Obama team pushes back against suggestions the president is in trouble

President Obama and his closest advisers are pushing back at the notion Obama is a one-term president doomed for defeat in 2012.

Obama’s top political adviser on Friday issued a memo to the Sunday news show producers and other reporters that concludes Obama is in strong shape for another four years in the Oval Office.

The memo from Obama guru David Axelrod noted that the president has strong support from Hispanics, the fastest-growing segment of the population, and that GOP approval numbers are in the dumps.

Obama himself took aim at the doubts while speaking at a Democratic fundraiser on Thursday night. He insisted his odds of winning reelection are better than what his chances were for winning the White House in 2008.

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“Now, I know that, over the last couple of months, there have been Democrats who voiced concerns and nervousness about, well, in this kind of economy, isn’t this just — aren’t these just huge headwinds in terms of your reelection?” Obama said.

“And I just have to remind people that— here’s one thing I know for certain: The odds of me being reelected are much higher than the odds of me being elected in the first place.”

The affirmations from Obama and his senior political lieutenant come as the White House has won some momentum with its jobs proposal.

Axelrod pointed to a recent CNN poll that showed a plurality of respondents support Obama’s jobs proposal, which is crucial to the president’s reelection plan.

Obama might also have benefited from Texas Gov. Rick Perry’s entrance into the GOP primary contest. The battle between Perry and former Massachusetts Gov. Mitt Romney threatens to be a bruising fight, and while the winner will be more campaign-tested, the GOP standard-bearer will also take some internal hits.

A Reuters/Ipsos poll released Wednesday found Obama leading Romney, the former Massachusetts governor, 51 percent to 39. The same poll had Obama ahead of Perry, the Texas governor, 51 percent to 39.

At the same time, Obama has just concluded a painful summer that saw his poll numbers hit new lows following the unpopular debt-ceiling deal. Democrats have questioned his leadership on issues ranging from the environment to housing and unemployment, with some questioning whether he should be primaried himself.

Democrats have also expressed worries about Obama’s political standing for next year, particularly after a seemingly safe district held by the Democratic Party since the 1920s was lost this week to a neophyte Republican with Tea Party backing.

Democratic strategist James Carville, reacting to the special -lection losses in New York and Nevada this week, suggested the White House should panic.

Axelrod’s memo, which took on “members of the media” and “elite commentary,” seemed to be a reaction to those concerns.

He said Obama is in much better shape to beat his Republican rivals next year than his approval ratings would suggest, in part because of voter support for the jobs proposal and in part because of the public’s dismal view of Republicans.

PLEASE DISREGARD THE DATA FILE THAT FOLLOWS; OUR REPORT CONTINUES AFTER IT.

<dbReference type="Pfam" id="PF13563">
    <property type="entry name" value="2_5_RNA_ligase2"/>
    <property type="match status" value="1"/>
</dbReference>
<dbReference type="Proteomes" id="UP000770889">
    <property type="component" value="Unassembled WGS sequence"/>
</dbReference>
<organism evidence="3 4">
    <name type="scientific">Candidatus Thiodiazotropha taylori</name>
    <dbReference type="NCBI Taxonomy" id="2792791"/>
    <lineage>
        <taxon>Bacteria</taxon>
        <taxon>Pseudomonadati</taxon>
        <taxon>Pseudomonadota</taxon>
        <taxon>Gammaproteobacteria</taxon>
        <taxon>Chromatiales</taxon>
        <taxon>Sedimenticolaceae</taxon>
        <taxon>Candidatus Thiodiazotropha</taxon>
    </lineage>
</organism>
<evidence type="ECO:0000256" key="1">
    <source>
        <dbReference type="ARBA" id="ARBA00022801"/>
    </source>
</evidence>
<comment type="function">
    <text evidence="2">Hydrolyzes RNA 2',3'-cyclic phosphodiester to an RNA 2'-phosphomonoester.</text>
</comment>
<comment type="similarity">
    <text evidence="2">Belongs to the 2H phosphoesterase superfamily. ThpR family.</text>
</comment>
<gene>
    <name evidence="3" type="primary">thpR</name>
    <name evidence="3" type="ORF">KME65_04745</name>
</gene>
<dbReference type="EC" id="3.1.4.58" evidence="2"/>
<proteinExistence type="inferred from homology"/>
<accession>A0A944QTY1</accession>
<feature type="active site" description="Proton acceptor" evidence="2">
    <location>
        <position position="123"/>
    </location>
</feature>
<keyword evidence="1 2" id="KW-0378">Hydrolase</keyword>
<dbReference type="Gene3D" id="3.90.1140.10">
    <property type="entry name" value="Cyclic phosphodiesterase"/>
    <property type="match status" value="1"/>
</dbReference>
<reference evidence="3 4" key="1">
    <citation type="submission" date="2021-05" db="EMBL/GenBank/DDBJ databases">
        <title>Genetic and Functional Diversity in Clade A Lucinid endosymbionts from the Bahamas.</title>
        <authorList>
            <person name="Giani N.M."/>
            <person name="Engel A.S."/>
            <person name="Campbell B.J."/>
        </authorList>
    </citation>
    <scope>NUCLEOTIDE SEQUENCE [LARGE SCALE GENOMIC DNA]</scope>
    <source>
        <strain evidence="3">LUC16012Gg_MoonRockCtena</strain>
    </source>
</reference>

"Members of the media have focused on the president’s approval ratings as if they existed in a black box," Axelrod wrote.

“Two-thirds believe we should cut taxes for the middle class and rebuild America’s roads and bridges,” Axelrod wrote, referring to the CNN poll. “Three-quarters believe we need to put our teachers and first responders back to work. More Americans trust the president to handle the economy than congressional Republicans by a margin of nine points.”

Axelrod also took issue with the conventional wisdom that the president has lost much of his base to disillusionment or disappointment, saying that Obama is polling higher with Democrats than President Clinton was at this point in his first term.

“Despite what you hear in elite commentary, the president’s support among base voters and in key demographic groups has stayed strong," Axelrod wrote.

Axelrod even went as far as to say that the "base is mobilized" behind the president, pointing to the 12,000 volunteers who applied this summer to help organize the campaign.

He also said that the Republican candidates are running to extremes and are still unknown to the greater electorate.

“Their candidates are busy courting the Tea Party, signing off on any economic pledge it might demand — no revenue increases under any circumstances, ending Medicare as we know it, draconian cuts that will hamper job creation,” Axelrod wrote. “And Americans are increasingly rejecting the Tea Party’s agenda and its ideological rigidity — following the debt negotiations, an AP poll found the Tea Party’s approval rating sinking to 28-46. When Americans learn the details of the Republican candidates’ plans, the choice about America’s future will come into clear view.”

He added that “the president remains ahead or in a dead heat with the Republican candidates in the battleground states that will decide the election in 2012.

“And ultimately it is in those battleground states where voters will choose, 14 months from now, between two candidates, their records and their visions for the country," Axelrod wrote.

This story was posted at 9:50 a.m. and updated at 12:27 p.m.